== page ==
European breaches quadruple as remote workers targetted by hackers

News by Rene Millman

New report shows that Coronavirus lockdown has led to hackers targeting remote workers as a way into corporate networks.

The coronavirus lockdown has seen the number of compromised organisations across Europe and the US nearly quadruple as more employees work from home.

According to figures released by Finland-based Arctic Security, a steep increase in compromised networks by nearly 300 per cent was observed in nine European countries and the US, mirroring the timing of the stay at home orders and the newly remote workforce. 

The firm found that the number of compromised networks was less than 4,000 in January but rose to over 12,000 in March. While Italy had the highest number of compromised networks in January and February, this was eclipse by the UK in March as the lockdown came into force in that country.

Arctic used network-level data from US-based Team Cymru to compile the study and said that the increases have taken place in part over the increase in staff remotely working and using VPNs to connect with organisations’ networks.

“One cannot say with certainty what causes organisations to get compromised while most workers are working from home. However, it seems that the connections normally blocked by on-premises security solutions do not work as well, when people are using a VPN to connect into their employers’ networks. When employees are in the office, it seems as though the corporate firewalls function like dams blocking malware-infected machines trying to connect out to the Internet either for command and control or to further compromise other vulnerable machines on the Internet,” the report said.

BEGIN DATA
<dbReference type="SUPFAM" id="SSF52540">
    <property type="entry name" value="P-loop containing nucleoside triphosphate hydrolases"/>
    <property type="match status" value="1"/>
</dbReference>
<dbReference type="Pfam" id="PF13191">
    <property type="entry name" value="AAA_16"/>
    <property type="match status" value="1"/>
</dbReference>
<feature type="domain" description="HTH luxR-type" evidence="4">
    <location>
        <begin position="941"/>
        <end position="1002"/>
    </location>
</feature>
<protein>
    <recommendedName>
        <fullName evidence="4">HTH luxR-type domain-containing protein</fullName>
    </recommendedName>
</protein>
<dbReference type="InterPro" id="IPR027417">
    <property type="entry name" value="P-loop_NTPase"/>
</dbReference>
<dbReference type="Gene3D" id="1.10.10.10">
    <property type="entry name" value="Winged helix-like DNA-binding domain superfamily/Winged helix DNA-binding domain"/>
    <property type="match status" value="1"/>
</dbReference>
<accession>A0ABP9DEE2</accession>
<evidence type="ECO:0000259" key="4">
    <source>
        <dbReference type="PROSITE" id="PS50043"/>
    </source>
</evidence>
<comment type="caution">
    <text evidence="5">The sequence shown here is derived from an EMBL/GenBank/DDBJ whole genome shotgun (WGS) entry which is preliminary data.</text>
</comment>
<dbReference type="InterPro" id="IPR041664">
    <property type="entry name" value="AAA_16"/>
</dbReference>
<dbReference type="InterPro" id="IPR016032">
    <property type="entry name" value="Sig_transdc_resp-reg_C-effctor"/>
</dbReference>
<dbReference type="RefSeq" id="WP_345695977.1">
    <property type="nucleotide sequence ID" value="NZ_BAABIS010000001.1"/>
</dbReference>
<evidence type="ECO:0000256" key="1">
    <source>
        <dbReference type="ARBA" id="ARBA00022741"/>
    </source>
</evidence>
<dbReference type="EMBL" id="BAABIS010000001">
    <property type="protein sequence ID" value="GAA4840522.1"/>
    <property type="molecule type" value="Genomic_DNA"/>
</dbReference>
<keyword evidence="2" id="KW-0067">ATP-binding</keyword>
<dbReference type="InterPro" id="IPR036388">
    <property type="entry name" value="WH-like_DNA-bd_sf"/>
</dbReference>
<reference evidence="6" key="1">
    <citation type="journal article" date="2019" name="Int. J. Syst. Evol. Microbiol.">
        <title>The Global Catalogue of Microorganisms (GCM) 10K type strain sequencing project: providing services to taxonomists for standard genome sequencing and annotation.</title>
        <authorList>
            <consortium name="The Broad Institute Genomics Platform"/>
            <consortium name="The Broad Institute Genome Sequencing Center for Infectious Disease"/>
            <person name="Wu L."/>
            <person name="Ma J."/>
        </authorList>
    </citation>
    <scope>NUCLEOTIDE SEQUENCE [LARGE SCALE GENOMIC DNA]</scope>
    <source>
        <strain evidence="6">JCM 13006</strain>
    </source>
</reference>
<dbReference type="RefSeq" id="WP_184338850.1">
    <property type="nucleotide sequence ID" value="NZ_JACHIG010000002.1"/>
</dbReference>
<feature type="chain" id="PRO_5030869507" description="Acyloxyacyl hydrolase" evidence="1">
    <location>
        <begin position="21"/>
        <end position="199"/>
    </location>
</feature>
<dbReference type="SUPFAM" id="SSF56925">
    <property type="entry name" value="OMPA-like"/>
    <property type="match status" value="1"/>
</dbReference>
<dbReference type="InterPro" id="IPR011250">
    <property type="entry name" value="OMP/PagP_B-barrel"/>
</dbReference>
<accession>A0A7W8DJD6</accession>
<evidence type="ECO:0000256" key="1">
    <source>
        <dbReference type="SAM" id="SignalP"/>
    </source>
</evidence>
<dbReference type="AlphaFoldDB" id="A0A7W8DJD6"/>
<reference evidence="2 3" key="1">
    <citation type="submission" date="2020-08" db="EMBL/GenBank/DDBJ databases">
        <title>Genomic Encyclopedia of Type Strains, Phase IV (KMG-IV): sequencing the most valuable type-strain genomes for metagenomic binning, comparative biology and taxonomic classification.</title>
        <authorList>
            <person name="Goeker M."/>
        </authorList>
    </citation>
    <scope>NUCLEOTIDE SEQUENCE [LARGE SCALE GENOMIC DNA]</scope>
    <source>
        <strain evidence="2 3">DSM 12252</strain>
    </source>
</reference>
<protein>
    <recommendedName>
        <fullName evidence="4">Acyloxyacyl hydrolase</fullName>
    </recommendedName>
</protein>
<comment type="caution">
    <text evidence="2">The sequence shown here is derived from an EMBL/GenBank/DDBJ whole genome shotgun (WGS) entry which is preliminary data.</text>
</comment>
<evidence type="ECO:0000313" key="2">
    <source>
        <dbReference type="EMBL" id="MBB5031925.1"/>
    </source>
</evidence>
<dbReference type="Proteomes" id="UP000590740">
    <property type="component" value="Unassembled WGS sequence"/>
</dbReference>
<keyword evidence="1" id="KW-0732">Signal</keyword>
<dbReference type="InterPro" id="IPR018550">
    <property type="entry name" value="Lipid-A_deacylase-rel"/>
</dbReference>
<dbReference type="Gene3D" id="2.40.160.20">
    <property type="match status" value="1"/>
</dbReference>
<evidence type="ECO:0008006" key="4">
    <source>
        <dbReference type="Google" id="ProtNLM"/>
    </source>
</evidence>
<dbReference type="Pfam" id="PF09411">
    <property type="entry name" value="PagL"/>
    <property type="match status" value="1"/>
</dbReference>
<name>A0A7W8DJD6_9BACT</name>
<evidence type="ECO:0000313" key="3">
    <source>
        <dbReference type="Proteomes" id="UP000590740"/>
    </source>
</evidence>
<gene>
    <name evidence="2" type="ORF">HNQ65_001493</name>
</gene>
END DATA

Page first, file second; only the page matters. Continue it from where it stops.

“However, when you rely on a VPN, it’s like digging a ditch to the side of that dam,” said Lari Huttunen, a senior analyst at Arctic Security. 

Faiz Shuja, co-founder & CEO of SIRP Labs, told SC Media UK that as the flood of security threats increases, new tools are needed to manage the rising tide of alert data.

“Many SOC teams rely on Security Orchestration and Response (SOAR) platforms to provide them with actionable information. However, these tools often fall short by failing to incorporate sufficient threat intelligence and context tied to the organisation’s risk. What they are crying out for is something that gives them a clear view of the nature and severity of alerts. Armed with this intelligence they are better able to make informed decisions about incident response priorities,” he said.

Martin Jartelius, chief security officer at Outpost24, told SC Media UK that looking at the graphs and what they are saying here is important. Scanning, or looking around, has increased. So the amount of individuals or systems engaging in research, or probing for targets, has increased. With the potential reason being that the time available for amateur security-interested individuals has increased.

“If we look at units connected to botnets or to known commands and controls and what we actually see is a decrease from February to March. There is more looking but not more hacking, to rephrase. The graph is a tad hard to determine in regards to exploitation, and whether this was successful or not, but based on no increase in C&C and botnet activity this does not look to indicate massive exploitation. The data of course is interesting, if nothing else it is a clear indication that a long term financial crisis following the current pandemic can result in opening a cyber pandora's box as more skilled individuals lose meaningful employment,” he said.

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